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Monday, 7 March 2005
Page: 34


Senator MARK BISHOP (2:51 PM) —My question is to Senator Hill, the Minister representing the Minister for Veterans’ Affairs in this place. Has the minister’s attention been drawn to reports of damage being caused by roadworks to the beach at Anzac Cove in Turkey at the site of the Australian landing on 25 April 1915? If so, can the minister advise the Senate of the true nature of the damage being done to the beach, what approaches have been made to the Turkish government and what remedial action will be taken to ensure that this very important site is protected? Can the minister also advise the Senate of the veracity of reports that skeletal remains have been uncovered during this work and whether there is any possibility that such remains might be Australian? What action has been taken to ensure that any such remains are recovered, identified and buried with the dignity they deserve?


Senator HILL (Minister for Defence) —I have been provided with some information on this matter. The Turkish government have over the decades taken very good care of Anzac Cove and the national park in which it is situated, and the Australian government wants to place on record its appreciation of their interest in preserving the military heritage of the peninsula. Over the past several years there has been erosion of both the beach and the road above the cove, resulting in hazardous coach access for visitors.

Australia’s Ambassador to Turkey has had very positive meetings with Turkish government officials about the work at Anzac Cove. As a result of these meetings, further discussions are planned to consider options for reinforcement and stabilisation of the road past Anzac Cove. The road requires urgent reinforcing in advance of the 90th anniversary of the Gallipoli landings for safety reasons. Turkish authorities responsible for the work are well aware of the historical and environmental significance of the site. The work is expected to be completed by Anzac Day but, in any event, will not impact on traffic plans for the dawn service. The Director of the Office of Australian War Graves, Air Vice Marshal Beck, returned recently from Gallipoli and reported some delay to roadworks due to weather. He will be visiting Turkey again later this month in connection with Anzac Day services and will report further on the work’s progression on his return.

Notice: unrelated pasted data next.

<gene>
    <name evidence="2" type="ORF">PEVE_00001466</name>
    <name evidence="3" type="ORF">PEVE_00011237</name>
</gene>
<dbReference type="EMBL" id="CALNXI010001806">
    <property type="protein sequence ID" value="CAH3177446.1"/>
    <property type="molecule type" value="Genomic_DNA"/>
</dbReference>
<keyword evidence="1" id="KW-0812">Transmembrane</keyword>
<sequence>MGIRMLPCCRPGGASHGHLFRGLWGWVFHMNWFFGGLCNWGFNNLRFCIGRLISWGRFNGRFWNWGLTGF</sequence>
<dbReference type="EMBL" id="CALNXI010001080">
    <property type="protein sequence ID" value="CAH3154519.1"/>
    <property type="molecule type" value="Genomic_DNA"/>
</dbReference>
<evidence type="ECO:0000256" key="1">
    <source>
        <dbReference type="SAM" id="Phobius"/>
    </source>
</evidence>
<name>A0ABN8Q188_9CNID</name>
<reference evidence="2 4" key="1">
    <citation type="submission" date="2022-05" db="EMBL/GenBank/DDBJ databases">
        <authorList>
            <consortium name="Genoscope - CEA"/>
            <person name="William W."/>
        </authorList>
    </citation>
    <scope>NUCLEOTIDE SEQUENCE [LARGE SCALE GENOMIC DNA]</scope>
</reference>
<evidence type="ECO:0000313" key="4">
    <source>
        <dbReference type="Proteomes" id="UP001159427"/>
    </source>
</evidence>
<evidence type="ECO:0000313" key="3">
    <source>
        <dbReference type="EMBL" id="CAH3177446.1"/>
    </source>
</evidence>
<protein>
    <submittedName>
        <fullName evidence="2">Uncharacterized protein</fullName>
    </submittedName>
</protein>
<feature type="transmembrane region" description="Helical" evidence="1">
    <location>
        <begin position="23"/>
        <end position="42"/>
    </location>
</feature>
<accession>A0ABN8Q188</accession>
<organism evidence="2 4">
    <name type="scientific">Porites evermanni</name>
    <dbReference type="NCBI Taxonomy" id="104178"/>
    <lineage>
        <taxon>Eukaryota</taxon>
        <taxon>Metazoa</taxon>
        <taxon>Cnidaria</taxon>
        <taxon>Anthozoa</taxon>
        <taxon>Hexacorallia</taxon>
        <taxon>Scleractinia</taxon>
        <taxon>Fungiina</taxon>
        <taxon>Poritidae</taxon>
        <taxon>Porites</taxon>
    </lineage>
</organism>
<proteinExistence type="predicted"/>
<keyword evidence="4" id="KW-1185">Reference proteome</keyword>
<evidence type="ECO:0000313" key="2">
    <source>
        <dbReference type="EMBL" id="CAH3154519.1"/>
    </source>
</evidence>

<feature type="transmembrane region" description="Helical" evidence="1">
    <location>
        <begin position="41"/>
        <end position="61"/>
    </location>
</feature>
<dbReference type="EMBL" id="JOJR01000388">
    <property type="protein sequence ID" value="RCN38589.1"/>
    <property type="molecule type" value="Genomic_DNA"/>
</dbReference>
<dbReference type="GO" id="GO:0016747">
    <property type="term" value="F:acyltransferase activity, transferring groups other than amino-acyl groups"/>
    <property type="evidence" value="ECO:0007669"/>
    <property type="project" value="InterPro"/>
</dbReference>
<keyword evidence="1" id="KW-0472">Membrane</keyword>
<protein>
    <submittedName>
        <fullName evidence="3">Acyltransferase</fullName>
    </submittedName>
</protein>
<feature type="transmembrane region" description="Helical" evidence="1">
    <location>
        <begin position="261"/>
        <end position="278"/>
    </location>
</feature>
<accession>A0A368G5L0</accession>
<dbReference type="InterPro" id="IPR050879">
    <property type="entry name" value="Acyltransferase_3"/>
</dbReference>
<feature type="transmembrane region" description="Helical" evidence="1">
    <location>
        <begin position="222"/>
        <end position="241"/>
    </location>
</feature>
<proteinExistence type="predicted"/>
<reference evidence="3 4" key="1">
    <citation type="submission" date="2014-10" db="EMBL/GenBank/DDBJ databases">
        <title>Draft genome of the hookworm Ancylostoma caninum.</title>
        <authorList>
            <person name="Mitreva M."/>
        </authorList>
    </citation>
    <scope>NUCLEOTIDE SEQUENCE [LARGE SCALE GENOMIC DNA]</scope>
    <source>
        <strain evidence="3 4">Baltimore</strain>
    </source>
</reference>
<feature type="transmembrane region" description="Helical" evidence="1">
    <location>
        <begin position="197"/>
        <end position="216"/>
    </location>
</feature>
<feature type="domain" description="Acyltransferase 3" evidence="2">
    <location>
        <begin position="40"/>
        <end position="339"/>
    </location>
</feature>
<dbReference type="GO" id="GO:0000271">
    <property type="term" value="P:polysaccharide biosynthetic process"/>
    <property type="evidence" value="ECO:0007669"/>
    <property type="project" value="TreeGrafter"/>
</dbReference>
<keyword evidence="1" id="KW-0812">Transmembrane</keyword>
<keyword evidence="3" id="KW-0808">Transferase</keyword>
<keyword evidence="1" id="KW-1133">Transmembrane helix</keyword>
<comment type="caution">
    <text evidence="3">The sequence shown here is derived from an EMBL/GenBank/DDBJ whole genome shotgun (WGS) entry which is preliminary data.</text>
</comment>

I will have to seek advice on the part of the question that referred to the finding of skeletal remains. Whilst I, like others, no doubt, have been watching the television reports on these roads and have been concerned about damage that might be caused, from my own personal experience of having been lucky enough to attend Gallipoli celebrations on two separate occasions, I can say that the Turkish government and people take their responsibilities seriously in relation to lives that were lost not only of their own people but also of others. It is very important to work with them cooperatively in what they are seeking to do, which is not only to continue to provide such an environment for the remains of those who have died but also to meet their responsibilities of allowing visits in a safe environment, particularly, in this instance, by Australians.


Senator MARK BISHOP —Mr President, I ask a supplementary question arising from the minister’s response. Will the government heed the view of the RSL that work ought to be suspended, pending a closer examination? If the government does not have regard to that view, why is that not the case?


Senator HILL (Minister for Defence) —I do not quite appreciate the point. Is your question in relation to any remains that are found?


Senator Mark Bishop —The road repairs and the remains.


Senator HILL —Obviously, you have to treat remains with respect, and I am told that it is not uncommon for remains to be found as a result of erosion in the area, let alone necessary roadworks. There are established procedures for notifying the authorities and for dealing with remains under the terms of the Commonwealth war graves agreement. Therefore, if remains are found they would be reburied in appropriate circumstances. I think the RSL understands, with a very large number of Australians expected to visit on the 90th anniversary, the difficulty of coach transport. This is a difficult dilemma for the Turkish government, which they are seeking to address. (Time expired)